Thirty years ago our community marched on Washington to demand equal rights.
Again in 1987, 1993 and 2000 we marched on Washington to demand equal rights.
Send / ShareAdd CommentThe themes changed. The routes changed. The organizers changed. The speaker lists changed. The celebrity lineup changed. The priorities changed. The vocabulary changed. The heroes and the enemies changed — for the most part. And even the symbols changed.
But with four marches and hundreds of thousands of citizen activists there was one constant demand — a demand for equal rights.
Now, on Oct. 11, our community again will march on Washington to demand equal rights. Participants in National Equality March will celebrate the strides over three decades, the leaps in 30 years. We certainly are not marching from the same place we were in 1979.
But marchers also will make known that their governments treat them as second-class citizens and that they are challenging unconstitutional laws and questioning unacceptable policies for our military, our workplaces, our schools and our families.
You might hear arguments that the march being planned will divert resources from the fights in the states.
I remember hearing similar arguments nine years ago and perhaps even repeated them before I arrived to the National Mall April 30, 2000, to be wowed by the crowd for the fourth march.
The argument of limited resources is deeply flawed.
We, as a movement and community, have not begun to tap our full potential. How can anyone seriously claim that if a person goes to Washington for a weekend in October that he or she is spent out and has nothing left to give a state gay rights organization or a local GLBT center?
I would argue the opposite.
Marches energize some, radicalize others and connect many to people and organizations and campaigns and causes. I would guess that few returned home from D.C. in 2000, 1993, 1987 or 1979 drained and tapped out.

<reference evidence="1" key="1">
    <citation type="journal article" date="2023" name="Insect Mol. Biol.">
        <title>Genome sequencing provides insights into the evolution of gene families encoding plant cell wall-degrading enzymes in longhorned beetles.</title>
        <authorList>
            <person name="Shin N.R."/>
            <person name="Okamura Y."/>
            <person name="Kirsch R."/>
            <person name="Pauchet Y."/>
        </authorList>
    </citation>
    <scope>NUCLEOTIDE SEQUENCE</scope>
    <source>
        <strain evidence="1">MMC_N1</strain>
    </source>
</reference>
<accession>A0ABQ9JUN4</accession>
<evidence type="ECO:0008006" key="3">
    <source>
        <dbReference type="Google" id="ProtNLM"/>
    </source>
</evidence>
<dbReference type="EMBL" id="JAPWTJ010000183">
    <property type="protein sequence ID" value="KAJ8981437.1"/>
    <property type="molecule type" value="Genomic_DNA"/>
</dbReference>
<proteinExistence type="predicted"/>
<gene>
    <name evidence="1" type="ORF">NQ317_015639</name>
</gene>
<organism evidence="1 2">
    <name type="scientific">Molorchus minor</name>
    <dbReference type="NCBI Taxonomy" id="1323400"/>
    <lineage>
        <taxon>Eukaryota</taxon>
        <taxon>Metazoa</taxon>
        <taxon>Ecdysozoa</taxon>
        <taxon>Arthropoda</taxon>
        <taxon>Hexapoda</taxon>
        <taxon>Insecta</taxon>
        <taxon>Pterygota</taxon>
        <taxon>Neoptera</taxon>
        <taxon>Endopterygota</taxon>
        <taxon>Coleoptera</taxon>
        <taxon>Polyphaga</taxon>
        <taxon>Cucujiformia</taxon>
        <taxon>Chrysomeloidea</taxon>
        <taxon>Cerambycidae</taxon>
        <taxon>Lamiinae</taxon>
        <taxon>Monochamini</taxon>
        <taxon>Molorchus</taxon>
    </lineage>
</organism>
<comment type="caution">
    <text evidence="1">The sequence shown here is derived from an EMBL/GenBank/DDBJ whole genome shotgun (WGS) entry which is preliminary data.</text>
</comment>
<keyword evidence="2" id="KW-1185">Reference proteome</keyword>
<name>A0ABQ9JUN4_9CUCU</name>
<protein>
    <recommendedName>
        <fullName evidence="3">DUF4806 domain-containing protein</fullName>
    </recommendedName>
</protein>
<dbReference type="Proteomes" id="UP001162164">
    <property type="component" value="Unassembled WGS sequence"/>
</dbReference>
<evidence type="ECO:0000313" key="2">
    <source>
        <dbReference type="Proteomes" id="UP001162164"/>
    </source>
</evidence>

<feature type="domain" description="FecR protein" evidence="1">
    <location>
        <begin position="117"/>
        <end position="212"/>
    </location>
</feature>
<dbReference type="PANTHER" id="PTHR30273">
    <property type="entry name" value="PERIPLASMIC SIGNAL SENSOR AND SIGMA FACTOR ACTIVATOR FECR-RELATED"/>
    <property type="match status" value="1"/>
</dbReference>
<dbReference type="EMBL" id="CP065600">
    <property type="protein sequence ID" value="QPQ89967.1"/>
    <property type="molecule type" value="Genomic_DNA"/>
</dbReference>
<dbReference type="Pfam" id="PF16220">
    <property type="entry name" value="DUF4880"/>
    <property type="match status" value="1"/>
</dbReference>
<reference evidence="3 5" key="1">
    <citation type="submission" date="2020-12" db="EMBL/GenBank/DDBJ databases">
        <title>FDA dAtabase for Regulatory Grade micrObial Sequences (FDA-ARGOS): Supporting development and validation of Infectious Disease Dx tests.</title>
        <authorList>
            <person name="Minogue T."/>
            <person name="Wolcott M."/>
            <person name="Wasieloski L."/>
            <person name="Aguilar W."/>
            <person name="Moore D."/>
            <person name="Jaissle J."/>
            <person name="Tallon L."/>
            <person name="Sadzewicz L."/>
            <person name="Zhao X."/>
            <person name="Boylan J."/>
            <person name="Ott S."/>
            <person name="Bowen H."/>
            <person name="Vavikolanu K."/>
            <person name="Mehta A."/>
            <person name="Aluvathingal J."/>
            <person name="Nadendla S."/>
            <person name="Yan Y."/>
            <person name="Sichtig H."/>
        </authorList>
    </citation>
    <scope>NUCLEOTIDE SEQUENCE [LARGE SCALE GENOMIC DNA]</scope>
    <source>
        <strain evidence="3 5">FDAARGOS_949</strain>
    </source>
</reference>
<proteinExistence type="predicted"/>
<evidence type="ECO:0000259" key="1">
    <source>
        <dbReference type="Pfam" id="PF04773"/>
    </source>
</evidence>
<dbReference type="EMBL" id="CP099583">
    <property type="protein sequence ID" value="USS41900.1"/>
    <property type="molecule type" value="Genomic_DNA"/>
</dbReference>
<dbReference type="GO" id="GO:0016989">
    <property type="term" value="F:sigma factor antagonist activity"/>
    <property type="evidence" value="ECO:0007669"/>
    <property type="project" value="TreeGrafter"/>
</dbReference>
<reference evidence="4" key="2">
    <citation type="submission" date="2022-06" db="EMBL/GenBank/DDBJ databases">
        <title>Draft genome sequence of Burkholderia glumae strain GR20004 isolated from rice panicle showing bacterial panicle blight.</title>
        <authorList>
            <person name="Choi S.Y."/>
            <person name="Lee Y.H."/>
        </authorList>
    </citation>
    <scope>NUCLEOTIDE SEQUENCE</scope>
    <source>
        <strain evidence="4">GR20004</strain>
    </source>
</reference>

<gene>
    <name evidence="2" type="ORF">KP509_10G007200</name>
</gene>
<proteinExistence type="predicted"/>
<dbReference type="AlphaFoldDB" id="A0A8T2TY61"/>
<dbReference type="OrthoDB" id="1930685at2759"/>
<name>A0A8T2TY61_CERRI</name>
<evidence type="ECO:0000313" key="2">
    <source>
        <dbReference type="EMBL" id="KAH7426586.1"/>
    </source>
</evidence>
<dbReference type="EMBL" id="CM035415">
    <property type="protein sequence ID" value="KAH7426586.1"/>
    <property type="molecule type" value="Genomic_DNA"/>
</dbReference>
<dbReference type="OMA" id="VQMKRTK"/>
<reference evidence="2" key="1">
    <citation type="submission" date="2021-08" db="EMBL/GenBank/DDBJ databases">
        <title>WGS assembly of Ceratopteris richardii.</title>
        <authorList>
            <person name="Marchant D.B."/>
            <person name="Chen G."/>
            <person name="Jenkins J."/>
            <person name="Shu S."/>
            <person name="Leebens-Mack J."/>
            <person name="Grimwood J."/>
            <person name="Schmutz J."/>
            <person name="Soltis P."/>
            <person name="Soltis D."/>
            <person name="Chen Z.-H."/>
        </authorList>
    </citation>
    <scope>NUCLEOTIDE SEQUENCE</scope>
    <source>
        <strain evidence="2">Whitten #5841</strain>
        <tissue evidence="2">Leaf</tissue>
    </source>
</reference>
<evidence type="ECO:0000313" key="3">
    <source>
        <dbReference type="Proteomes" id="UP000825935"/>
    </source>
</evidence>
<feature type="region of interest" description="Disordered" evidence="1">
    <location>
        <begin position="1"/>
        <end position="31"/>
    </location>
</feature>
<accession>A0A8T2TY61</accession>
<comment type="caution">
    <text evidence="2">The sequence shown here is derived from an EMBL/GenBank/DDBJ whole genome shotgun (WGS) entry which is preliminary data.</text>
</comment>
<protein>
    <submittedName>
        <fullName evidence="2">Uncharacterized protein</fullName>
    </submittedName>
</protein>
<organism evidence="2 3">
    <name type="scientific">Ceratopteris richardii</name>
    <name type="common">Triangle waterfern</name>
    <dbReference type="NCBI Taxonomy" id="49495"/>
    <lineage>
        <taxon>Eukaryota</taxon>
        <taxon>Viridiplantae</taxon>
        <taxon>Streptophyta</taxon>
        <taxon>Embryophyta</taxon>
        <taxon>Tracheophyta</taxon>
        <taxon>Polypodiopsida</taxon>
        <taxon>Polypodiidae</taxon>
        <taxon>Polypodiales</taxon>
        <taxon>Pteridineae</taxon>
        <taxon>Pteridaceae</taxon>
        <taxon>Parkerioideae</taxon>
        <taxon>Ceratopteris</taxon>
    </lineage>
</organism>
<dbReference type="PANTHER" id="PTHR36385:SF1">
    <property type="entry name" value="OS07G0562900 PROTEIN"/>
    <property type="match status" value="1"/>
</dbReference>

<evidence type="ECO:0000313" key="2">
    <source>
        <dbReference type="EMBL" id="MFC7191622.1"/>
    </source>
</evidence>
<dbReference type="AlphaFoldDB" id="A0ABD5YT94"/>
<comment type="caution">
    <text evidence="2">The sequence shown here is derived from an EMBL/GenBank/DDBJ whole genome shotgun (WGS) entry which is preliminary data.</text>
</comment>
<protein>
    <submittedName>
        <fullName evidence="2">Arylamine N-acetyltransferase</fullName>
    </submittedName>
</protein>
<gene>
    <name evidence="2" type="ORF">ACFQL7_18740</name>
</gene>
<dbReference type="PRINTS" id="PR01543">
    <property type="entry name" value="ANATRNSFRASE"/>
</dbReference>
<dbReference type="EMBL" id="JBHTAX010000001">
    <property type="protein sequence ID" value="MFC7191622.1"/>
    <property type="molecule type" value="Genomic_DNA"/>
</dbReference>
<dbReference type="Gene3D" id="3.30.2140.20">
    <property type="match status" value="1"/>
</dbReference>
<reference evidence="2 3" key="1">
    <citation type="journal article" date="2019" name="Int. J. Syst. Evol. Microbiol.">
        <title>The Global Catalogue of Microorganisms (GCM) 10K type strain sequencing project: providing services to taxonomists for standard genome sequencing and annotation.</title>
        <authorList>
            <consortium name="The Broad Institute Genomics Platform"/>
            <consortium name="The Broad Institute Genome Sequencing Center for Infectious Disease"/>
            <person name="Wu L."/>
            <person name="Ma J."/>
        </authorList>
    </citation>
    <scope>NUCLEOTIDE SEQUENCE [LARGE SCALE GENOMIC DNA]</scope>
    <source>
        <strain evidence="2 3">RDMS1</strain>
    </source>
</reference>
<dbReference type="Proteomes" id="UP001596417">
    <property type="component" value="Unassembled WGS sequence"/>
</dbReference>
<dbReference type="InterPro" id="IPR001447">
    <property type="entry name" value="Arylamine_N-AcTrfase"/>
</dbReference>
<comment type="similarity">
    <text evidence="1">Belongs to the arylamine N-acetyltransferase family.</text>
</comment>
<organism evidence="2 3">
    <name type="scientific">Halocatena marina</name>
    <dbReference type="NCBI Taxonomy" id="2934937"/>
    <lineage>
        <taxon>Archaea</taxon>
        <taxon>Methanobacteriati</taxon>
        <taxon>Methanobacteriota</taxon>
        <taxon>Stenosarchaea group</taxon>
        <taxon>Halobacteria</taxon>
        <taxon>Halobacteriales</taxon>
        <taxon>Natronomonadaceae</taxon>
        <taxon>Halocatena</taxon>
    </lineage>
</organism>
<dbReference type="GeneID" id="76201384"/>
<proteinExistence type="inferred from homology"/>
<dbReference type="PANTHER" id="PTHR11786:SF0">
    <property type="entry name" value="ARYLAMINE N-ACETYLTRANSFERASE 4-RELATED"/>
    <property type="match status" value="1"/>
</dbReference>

For all the feuding, fussing and misdirected focus on celebrity and flash, the 2000 march helped drive a community through eight long, hard years of painful losses and tremendous victories.
In 1993, marchers left for home committed to meet the challenge issued by Urvashi Vaid, former director of the National Gay and Lesbian Task Force. “We have got to match the power of the Christian supremacists, member for member, vote for vote, dollar for dollar,” Vaid had said. “I challenge each of you to not just buy a T-shirt, but to get involved in your movement. Get involved. Volunteer. Volunteer. Every local organization in this country needs you. Every clinic. Every hotline. Every youth program needs you, needs your time and your love.”
The 1987 march, which introduced America to the AIDS Memorial Quilt and included the first mass marriage protest at the Internal Revenue Service, helped build a national coalition for civil rights. The Rev. Jesse Jackson Jr., told marchers, “Let’s find a common ground of humanity.… We share the desire for life, liberty, the pursuit of happiness, equal protection under the law. Let’s not dwell on distinctions.”
And the 1979 march — inspired by Harvey Milk who famously said “Rights are not won on paper. They are won only by those who make their voices heard” — moved so many to carry on through a decade of so much personal and community loss and hardship.
And, on Oct. 12, marchers will return to their hometowns, their home states, the districts and territories, powered to campaign for the demand made on Oct. 11.
The march will be the forum for issuing the demand for equal rights. The demand will not be won that day, but in the days that follow, with our community nourished for the fight.